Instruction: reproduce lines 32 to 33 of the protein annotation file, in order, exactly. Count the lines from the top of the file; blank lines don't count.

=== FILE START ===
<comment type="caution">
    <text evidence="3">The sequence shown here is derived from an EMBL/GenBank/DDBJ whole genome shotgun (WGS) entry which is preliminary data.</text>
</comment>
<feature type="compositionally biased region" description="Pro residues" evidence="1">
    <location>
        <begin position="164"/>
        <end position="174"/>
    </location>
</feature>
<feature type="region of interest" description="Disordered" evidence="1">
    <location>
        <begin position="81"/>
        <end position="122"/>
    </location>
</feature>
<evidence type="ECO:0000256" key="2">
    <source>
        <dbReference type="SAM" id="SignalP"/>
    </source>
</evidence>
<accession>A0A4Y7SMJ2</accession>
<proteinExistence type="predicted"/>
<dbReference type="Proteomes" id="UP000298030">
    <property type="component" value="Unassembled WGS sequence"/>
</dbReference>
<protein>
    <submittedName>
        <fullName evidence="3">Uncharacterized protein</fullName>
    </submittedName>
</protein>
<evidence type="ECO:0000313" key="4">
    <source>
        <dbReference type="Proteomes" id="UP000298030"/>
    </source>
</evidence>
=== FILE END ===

    <source>
        <dbReference type="Proteomes" id="UP000298030"/>